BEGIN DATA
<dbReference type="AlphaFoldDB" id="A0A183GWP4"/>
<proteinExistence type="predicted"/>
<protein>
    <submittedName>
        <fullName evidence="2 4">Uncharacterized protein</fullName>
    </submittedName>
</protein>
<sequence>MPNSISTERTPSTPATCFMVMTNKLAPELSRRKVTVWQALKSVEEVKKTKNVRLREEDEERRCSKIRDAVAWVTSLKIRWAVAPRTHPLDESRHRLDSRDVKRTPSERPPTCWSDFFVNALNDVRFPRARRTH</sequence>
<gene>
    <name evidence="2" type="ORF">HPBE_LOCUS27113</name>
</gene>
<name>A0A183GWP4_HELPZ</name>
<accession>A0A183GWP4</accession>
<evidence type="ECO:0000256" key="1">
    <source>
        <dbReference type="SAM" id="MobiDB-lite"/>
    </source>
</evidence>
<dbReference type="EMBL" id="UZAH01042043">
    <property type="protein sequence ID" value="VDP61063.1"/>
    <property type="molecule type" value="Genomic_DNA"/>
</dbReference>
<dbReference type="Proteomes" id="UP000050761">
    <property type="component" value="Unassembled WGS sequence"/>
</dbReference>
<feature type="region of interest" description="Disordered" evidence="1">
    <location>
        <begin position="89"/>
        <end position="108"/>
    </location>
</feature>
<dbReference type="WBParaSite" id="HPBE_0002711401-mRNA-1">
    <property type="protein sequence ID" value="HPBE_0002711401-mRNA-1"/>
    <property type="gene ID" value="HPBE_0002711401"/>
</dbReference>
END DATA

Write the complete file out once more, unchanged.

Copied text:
<dbReference type="AlphaFoldDB" id="A0A183GWP4"/>
<proteinExistence type="predicted"/>
<protein>
    <submittedName>
        <fullName evidence="2 4">Uncharacterized protein</fullName>
    </submittedName>
</protein>
<sequence>MPNSISTERTPSTPATCFMVMTNKLAPELSRRKVTVWQALKSVEEVKKTKNVRLREEDEERRCSKIRDAVAWVTSLKIRWAVAPRTHPLDESRHRLDSRDVKRTPSERPPTCWSDFFVNALNDVRFPRARRTH</sequence>
<gene>
    <name evidence="2" type="ORF">HPBE_LOCUS27113</name>
</gene>
<name>A0A183GWP4_HELPZ</name>
<accession>A0A183GWP4</accession>
<evidence type="ECO:0000256" key="1">
    <source>
        <dbReference type="SAM" id="MobiDB-lite"/>
    </source>
</evidence>
<dbReference type="EMBL" id="UZAH01042043">
    <property type="protein sequence ID" value="VDP61063.1"/>
    <property type="molecule type" value="Genomic_DNA"/>
</dbReference>
<dbReference type="Proteomes" id="UP000050761">
    <property type="component" value="Unassembled WGS sequence"/>
</dbReference>
<feature type="region of interest" description="Disordered" evidence="1">
    <location>
        <begin position="89"/>
        <end position="108"/>
    </location>
</feature>
<dbReference type="WBParaSite" id="HPBE_0002711401-mRNA-1">
    <property type="protein sequence ID" value="HPBE_0002711401-mRNA-1"/>
    <property type="gene ID" value="HPBE_0002711401"/>
</dbReference>